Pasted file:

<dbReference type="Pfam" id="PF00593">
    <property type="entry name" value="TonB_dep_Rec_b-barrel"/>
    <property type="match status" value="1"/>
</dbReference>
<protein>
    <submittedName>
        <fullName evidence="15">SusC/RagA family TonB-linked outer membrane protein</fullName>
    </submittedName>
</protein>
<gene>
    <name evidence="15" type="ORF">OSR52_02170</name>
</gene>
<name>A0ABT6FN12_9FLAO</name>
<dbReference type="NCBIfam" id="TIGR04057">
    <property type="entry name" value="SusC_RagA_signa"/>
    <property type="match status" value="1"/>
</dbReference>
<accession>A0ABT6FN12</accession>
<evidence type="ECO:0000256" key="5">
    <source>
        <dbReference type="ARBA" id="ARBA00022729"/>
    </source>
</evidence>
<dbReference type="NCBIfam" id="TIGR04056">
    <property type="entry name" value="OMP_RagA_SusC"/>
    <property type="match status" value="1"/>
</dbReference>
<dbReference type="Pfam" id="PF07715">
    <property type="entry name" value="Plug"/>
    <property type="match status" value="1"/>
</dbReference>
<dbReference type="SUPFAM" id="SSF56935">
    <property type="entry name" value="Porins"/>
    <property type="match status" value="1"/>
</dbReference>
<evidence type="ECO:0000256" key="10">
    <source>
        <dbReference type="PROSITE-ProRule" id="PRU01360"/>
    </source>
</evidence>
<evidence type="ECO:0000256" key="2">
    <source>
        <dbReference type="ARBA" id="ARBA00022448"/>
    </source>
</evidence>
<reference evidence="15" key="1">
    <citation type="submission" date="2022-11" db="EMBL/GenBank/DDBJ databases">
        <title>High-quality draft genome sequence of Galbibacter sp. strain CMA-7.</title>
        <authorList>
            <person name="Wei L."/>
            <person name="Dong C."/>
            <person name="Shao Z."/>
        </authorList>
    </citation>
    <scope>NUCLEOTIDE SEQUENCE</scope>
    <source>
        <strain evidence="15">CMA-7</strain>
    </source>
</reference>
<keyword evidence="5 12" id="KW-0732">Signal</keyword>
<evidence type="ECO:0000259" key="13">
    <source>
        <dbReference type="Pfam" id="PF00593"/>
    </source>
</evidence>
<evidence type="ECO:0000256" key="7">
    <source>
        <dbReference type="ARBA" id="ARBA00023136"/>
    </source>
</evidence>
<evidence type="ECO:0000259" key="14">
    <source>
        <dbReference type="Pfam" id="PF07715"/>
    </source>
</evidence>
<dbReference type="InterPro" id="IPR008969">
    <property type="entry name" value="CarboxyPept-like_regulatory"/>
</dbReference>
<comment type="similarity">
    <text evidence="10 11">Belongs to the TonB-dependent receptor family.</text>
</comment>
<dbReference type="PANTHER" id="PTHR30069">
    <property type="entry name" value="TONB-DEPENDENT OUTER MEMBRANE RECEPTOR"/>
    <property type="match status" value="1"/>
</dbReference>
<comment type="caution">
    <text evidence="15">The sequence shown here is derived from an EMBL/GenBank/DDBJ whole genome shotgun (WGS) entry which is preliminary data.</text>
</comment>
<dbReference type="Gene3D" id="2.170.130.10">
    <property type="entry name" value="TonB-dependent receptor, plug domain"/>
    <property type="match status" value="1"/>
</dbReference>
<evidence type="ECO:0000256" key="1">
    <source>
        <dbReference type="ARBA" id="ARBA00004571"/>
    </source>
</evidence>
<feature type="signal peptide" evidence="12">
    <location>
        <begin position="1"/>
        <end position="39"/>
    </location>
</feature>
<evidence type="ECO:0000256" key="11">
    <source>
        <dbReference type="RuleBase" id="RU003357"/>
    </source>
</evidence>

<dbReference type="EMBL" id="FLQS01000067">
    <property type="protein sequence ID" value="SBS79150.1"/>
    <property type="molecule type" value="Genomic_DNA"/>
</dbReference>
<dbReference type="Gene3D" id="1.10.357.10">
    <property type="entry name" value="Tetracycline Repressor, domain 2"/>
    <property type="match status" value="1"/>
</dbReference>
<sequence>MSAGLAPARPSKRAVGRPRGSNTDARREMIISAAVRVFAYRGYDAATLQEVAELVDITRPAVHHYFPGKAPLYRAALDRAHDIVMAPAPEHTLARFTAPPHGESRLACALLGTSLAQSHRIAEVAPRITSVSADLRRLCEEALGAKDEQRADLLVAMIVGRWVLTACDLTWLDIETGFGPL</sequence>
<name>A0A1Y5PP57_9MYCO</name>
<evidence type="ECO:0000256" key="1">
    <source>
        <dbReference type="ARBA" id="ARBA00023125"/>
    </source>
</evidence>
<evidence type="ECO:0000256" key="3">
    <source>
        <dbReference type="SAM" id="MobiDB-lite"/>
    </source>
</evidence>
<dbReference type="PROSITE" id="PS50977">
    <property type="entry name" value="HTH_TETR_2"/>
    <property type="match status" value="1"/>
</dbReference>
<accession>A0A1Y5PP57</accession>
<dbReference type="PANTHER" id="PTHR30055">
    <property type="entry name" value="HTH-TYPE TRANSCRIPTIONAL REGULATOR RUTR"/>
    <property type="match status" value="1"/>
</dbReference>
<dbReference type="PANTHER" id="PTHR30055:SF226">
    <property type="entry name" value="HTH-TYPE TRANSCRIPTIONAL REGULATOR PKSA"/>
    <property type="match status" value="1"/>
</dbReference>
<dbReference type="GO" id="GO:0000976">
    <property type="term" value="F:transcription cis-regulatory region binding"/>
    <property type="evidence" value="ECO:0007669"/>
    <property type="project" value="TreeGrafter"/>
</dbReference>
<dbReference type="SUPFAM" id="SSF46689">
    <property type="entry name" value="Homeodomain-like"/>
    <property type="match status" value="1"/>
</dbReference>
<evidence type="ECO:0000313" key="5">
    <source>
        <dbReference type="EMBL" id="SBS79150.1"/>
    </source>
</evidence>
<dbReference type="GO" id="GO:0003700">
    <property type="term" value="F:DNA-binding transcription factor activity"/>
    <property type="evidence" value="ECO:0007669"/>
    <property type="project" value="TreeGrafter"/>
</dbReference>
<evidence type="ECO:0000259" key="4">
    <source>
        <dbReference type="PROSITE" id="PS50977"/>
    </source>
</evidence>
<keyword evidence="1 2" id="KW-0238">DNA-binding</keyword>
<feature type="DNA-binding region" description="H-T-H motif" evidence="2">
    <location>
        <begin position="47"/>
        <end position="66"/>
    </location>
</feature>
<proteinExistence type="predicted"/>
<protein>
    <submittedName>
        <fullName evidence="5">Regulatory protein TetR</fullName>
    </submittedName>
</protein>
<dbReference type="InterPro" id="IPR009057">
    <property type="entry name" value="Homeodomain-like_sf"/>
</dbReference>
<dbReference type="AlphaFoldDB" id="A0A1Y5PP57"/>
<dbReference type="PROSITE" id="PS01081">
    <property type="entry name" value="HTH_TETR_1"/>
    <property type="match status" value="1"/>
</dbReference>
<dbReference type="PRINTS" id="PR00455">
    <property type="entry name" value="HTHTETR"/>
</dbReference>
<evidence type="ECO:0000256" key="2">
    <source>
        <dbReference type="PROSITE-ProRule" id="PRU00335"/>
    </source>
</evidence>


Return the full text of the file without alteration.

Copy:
<dbReference type="Pfam" id="PF00593">
    <property type="entry name" value="TonB_dep_Rec_b-barrel"/>
    <property type="match status" value="1"/>
</dbReference>
<protein>
    <submittedName>
        <fullName evidence="15">SusC/RagA family TonB-linked outer membrane protein</fullName>
    </submittedName>
</protein>
<gene>
    <name evidence="15" type="ORF">OSR52_02170</name>
</gene>
<name>A0ABT6FN12_9FLAO</name>
<dbReference type="NCBIfam" id="TIGR04057">
    <property type="entry name" value="SusC_RagA_signa"/>
    <property type="match status" value="1"/>
</dbReference>
<accession>A0ABT6FN12</accession>
<evidence type="ECO:0000256" key="5">
    <source>
        <dbReference type="ARBA" id="ARBA00022729"/>
    </source>
</evidence>
<dbReference type="NCBIfam" id="TIGR04056">
    <property type="entry name" value="OMP_RagA_SusC"/>
    <property type="match status" value="1"/>
</dbReference>
<dbReference type="Pfam" id="PF07715">
    <property type="entry name" value="Plug"/>
    <property type="match status" value="1"/>
</dbReference>
<dbReference type="SUPFAM" id="SSF56935">
    <property type="entry name" value="Porins"/>
    <property type="match status" value="1"/>
</dbReference>
<evidence type="ECO:0000256" key="10">
    <source>
        <dbReference type="PROSITE-ProRule" id="PRU01360"/>
    </source>
</evidence>
<evidence type="ECO:0000256" key="2">
    <source>
        <dbReference type="ARBA" id="ARBA00022448"/>
    </source>
</evidence>
<reference evidence="15" key="1">
    <citation type="submission" date="2022-11" db="EMBL/GenBank/DDBJ databases">
        <title>High-quality draft genome sequence of Galbibacter sp. strain CMA-7.</title>
        <authorList>
            <person name="Wei L."/>
            <person name="Dong C."/>
            <person name="Shao Z."/>
        </authorList>
    </citation>
    <scope>NUCLEOTIDE SEQUENCE</scope>
    <source>
        <strain evidence="15">CMA-7</strain>
    </source>
</reference>
<keyword evidence="5 12" id="KW-0732">Signal</keyword>
<evidence type="ECO:0000259" key="13">
    <source>
        <dbReference type="Pfam" id="PF00593"/>
    </source>
</evidence>
<evidence type="ECO:0000256" key="7">
    <source>
        <dbReference type="ARBA" id="ARBA00023136"/>
    </source>
</evidence>
<evidence type="ECO:0000259" key="14">
    <source>
        <dbReference type="Pfam" id="PF07715"/>
    </source>
</evidence>
<dbReference type="InterPro" id="IPR008969">
    <property type="entry name" value="CarboxyPept-like_regulatory"/>
</dbReference>
<comment type="similarity">
    <text evidence="10 11">Belongs to the TonB-dependent receptor family.</text>
</comment>
<dbReference type="PANTHER" id="PTHR30069">
    <property type="entry name" value="TONB-DEPENDENT OUTER MEMBRANE RECEPTOR"/>
    <property type="match status" value="1"/>
</dbReference>
<comment type="caution">
    <text evidence="15">The sequence shown here is derived from an EMBL/GenBank/DDBJ whole genome shotgun (WGS) entry which is preliminary data.</text>
</comment>
<dbReference type="Gene3D" id="2.170.130.10">
    <property type="entry name" value="TonB-dependent receptor, plug domain"/>
    <property type="match status" value="1"/>
</dbReference>
<evidence type="ECO:0000256" key="1">
    <source>
        <dbReference type="ARBA" id="ARBA00004571"/>
    </source>
</evidence>
<feature type="signal peptide" evidence="12">
    <location>
        <begin position="1"/>
        <end position="39"/>
    </location>
</feature>
<evidence type="ECO:0000256" key="11">
    <source>
        <dbReference type="RuleBase" id="RU003357"/>
    </source>
</evidence>

<dbReference type="EMBL" id="FLQS01000067">
    <property type="protein sequence ID" value="SBS79150.1"/>
    <property type="molecule type" value="Genomic_DNA"/>
</dbReference>
<dbReference type="Gene3D" id="1.10.357.10">
    <property type="entry name" value="Tetracycline Repressor, domain 2"/>
    <property type="match status" value="1"/>
</dbReference>
<sequence>MSAGLAPARPSKRAVGRPRGSNTDARREMIISAAVRVFAYRGYDAATLQEVAELVDITRPAVHHYFPGKAPLYRAALDRAHDIVMAPAPEHTLARFTAPPHGESRLACALLGTSLAQSHRIAEVAPRITSVSADLRRLCEEALGAKDEQRADLLVAMIVGRWVLTACDLTWLDIETGFGPL</sequence>
<name>A0A1Y5PP57_9MYCO</name>
<evidence type="ECO:0000256" key="1">
    <source>
        <dbReference type="ARBA" id="ARBA00023125"/>
    </source>
</evidence>
<evidence type="ECO:0000256" key="3">
    <source>
        <dbReference type="SAM" id="MobiDB-lite"/>
    </source>
</evidence>
<dbReference type="PROSITE" id="PS50977">
    <property type="entry name" value="HTH_TETR_2"/>
    <property type="match status" value="1"/>
</dbReference>
<accession>A0A1Y5PP57</accession>
<dbReference type="PANTHER" id="PTHR30055">
    <property type="entry name" value="HTH-TYPE TRANSCRIPTIONAL REGULATOR RUTR"/>
    <property type="match status" value="1"/>
</dbReference>
<dbReference type="PANTHER" id="PTHR30055:SF226">
    <property type="entry name" value="HTH-TYPE TRANSCRIPTIONAL REGULATOR PKSA"/>
    <property type="match status" value="1"/>
</dbReference>
<dbReference type="GO" id="GO:0000976">
    <property type="term" value="F:transcription cis-regulatory region binding"/>
    <property type="evidence" value="ECO:0007669"/>
    <property type="project" value="TreeGrafter"/>
</dbReference>
<dbReference type="SUPFAM" id="SSF46689">
    <property type="entry name" value="Homeodomain-like"/>
    <property type="match status" value="1"/>
</dbReference>
<evidence type="ECO:0000313" key="5">
    <source>
        <dbReference type="EMBL" id="SBS79150.1"/>
    </source>
</evidence>
<dbReference type="GO" id="GO:0003700">
    <property type="term" value="F:DNA-binding transcription factor activity"/>
    <property type="evidence" value="ECO:0007669"/>
    <property type="project" value="TreeGrafter"/>
</dbReference>
<evidence type="ECO:0000259" key="4">
    <source>
        <dbReference type="PROSITE" id="PS50977"/>
    </source>
</evidence>
<keyword evidence="1 2" id="KW-0238">DNA-binding</keyword>
<feature type="DNA-binding region" description="H-T-H motif" evidence="2">
    <location>
        <begin position="47"/>
        <end position="66"/>
    </location>
</feature>
<proteinExistence type="predicted"/>
<protein>
    <submittedName>
        <fullName evidence="5">Regulatory protein TetR</fullName>
    </submittedName>
</protein>
<dbReference type="InterPro" id="IPR009057">
    <property type="entry name" value="Homeodomain-like_sf"/>
</dbReference>
<dbReference type="AlphaFoldDB" id="A0A1Y5PP57"/>
<dbReference type="PROSITE" id="PS01081">
    <property type="entry name" value="HTH_TETR_1"/>
    <property type="match status" value="1"/>
</dbReference>
<dbReference type="PRINTS" id="PR00455">
    <property type="entry name" value="HTHTETR"/>
</dbReference>
<evidence type="ECO:0000256" key="2">
    <source>
        <dbReference type="PROSITE-ProRule" id="PRU00335"/>
    </source>
</evidence>